Targeting FMNL2/Rho-GTPase Pathway for IOP Regulation in Glaucoma

Project Details


Abstract: Primary open angle glaucoma (POAG) is a blinding disease world-wide, but for unknown reasons, persons from West Africa and of West African descent including African-Americans are at disproportionate risk. Dysfunction in aqueous humor outflow may lead to elevated IOP, which, if left untreated, can cause blindness. Yet, very little is known about this disease in African Americans. Therefore elucidation of IOP regulation in African Americans is a major hurdle that must be overcome before therapeutics for the treatment of POAG in this population can be developed. Genome-wide association study (GWAS), identified a unique genetic risk allele, the FMNL2 gene in African Americans with POAG. The FMNL2 gene encodes the formin- related protein-2 (FMNL2) that modulates TM cell actin stress fiber assembly, thus regulating TM contractility and IOP. Another protein, Cdc42-Rho GTPase regulates FMNL2 function. Contraction and relaxation of the TM cells help to regulate IOP. Collectively, these findings suggest that FMNL2 dysfunction is likely to alter actin stress fiber assembly and contribute to POAG. Given that scientific premise, the overall goal of this grant to elucidate the cellular, molecular and biochemical mechanisms that regulate IOP in African Americans aimed at identifying novel therapeutic targets for the treatment of glaucoma in that population. Our objective is to determine how FMNL2 regulates the TM cell contractile apparatus and thus modulates IOP in African Americans. Our global hypothesis is that dysfunction in FMNL2 in the African American population decreases aqueous humor outflow and results in the development of POAG. The specific aims will test these hypotheses: (Aim 1) Dysfunction of FMNL2 gene disrupts TM cell actin stress fibers and aqueous humor outflow, causing glaucoma in African Americans. (Aim 2) Cdc42-Rho GTPase signaling pathway regulates FMNL2-mediated TM contractility. In vitro and in vivo studies using human tissues will be utilized to investigate the mechanism of IOP regulation in African Americans. This project is novel and significant and its completion would for the first time, demonstrate in African Americans, 1) an IOP-regulatory mechanism, 2) a functional role for the FMNL2 gene in regulating physiological IOP and 3) a causative role for the FMNL2 risk allele gene in glaucoma. Identification of Cdc42-Rho GTPase/FMNL2 signaling pathway in African Americans will provide new therapeutic targets for the development of treatments for glaucoma in African Americans and other persons of West African descent that are at a high risk for development of the disease.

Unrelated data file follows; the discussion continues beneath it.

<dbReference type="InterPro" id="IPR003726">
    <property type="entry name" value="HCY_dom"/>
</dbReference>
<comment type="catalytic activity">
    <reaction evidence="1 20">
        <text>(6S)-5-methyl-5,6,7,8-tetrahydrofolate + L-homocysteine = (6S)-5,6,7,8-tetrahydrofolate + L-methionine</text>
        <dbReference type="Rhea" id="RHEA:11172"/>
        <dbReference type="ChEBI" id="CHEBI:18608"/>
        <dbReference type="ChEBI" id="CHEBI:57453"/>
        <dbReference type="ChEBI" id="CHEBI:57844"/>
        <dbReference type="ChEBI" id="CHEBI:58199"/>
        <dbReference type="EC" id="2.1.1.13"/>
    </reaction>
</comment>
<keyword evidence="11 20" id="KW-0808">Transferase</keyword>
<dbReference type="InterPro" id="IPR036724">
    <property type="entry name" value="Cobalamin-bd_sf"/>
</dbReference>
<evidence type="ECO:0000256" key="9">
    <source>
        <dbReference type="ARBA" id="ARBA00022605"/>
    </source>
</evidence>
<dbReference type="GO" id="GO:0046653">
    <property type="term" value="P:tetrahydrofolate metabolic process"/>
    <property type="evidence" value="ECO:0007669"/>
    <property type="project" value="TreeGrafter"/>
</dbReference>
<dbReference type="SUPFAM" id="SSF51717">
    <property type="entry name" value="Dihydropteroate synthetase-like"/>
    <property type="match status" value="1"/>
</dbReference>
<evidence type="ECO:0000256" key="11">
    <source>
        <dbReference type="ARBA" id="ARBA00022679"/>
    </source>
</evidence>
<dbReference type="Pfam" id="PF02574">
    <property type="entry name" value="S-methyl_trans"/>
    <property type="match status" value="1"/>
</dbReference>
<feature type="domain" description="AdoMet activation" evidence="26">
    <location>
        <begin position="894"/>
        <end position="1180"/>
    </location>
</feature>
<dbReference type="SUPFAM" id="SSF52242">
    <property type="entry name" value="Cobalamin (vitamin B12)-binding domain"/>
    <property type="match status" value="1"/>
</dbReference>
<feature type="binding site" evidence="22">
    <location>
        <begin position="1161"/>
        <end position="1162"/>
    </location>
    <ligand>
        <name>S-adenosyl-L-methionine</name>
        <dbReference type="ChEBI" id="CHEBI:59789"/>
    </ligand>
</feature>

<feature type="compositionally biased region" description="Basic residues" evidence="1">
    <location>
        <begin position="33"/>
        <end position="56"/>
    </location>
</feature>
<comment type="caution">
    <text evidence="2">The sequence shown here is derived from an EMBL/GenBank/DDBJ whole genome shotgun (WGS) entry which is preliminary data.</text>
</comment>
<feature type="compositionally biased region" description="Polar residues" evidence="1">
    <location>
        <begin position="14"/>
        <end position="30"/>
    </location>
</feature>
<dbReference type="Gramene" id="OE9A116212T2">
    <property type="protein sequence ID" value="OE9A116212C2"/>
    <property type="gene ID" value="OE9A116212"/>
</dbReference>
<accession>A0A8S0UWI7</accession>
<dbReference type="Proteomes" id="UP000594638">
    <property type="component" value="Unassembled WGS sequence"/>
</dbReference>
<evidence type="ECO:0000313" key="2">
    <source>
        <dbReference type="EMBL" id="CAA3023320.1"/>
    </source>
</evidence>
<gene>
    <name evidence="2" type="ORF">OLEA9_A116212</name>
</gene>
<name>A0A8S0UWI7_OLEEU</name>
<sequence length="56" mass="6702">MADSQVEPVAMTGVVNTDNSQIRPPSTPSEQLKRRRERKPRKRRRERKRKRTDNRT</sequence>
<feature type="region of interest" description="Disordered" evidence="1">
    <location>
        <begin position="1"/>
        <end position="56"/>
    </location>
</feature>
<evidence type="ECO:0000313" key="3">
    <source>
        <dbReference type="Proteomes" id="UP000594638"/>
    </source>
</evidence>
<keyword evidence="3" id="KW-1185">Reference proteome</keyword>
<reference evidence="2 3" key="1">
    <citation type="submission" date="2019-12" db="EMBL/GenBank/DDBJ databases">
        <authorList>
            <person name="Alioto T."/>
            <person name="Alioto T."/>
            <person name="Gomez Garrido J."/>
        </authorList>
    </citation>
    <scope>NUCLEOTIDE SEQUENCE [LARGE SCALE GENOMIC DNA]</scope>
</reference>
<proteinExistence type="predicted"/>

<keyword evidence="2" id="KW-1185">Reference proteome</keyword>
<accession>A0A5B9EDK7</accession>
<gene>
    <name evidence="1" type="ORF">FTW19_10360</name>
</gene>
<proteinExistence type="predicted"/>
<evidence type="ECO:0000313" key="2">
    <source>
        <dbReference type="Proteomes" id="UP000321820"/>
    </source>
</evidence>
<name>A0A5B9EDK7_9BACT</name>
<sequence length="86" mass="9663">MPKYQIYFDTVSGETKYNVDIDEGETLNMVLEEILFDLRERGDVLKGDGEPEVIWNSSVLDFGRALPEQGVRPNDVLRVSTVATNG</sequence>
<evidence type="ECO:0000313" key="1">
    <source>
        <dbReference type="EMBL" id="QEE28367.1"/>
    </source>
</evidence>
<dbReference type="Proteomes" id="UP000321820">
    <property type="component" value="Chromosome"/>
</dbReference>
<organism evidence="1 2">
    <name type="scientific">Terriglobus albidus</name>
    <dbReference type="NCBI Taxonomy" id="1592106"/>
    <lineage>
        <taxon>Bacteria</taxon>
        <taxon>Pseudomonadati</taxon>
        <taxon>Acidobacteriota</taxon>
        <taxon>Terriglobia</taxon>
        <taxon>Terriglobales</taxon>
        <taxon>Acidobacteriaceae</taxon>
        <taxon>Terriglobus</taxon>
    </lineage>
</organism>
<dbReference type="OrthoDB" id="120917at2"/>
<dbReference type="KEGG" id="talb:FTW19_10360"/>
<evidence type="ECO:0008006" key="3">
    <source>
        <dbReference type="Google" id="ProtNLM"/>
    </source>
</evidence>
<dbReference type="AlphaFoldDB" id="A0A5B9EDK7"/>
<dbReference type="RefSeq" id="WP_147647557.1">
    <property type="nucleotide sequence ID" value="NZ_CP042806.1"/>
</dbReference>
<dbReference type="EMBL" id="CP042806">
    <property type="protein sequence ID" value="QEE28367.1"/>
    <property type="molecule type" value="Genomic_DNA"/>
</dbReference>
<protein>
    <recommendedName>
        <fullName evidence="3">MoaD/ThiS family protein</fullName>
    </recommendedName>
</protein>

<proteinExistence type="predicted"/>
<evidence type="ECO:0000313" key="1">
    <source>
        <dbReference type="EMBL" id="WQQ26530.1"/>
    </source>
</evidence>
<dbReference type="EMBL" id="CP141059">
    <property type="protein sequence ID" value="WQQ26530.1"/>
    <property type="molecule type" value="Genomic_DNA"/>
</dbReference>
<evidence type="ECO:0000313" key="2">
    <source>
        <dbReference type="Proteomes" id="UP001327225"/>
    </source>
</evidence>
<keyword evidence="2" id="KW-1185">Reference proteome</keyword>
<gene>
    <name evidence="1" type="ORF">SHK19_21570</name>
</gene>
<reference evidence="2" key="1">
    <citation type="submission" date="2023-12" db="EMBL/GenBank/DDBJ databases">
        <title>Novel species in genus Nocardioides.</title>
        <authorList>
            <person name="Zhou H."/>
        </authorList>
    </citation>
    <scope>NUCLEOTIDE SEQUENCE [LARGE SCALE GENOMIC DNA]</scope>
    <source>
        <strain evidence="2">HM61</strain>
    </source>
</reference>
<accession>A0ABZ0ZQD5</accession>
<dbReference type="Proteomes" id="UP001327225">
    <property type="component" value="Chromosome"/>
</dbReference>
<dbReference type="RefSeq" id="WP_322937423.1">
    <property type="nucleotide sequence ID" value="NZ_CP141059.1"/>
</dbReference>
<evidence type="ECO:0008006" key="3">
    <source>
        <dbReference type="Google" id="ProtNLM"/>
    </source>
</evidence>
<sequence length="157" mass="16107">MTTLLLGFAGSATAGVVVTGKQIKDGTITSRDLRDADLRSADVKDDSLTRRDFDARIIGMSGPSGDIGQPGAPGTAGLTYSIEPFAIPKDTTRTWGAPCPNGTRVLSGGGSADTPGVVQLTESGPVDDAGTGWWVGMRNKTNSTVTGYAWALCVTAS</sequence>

Effective start/end date1/01/2431/12/24


  • National Eye Institute


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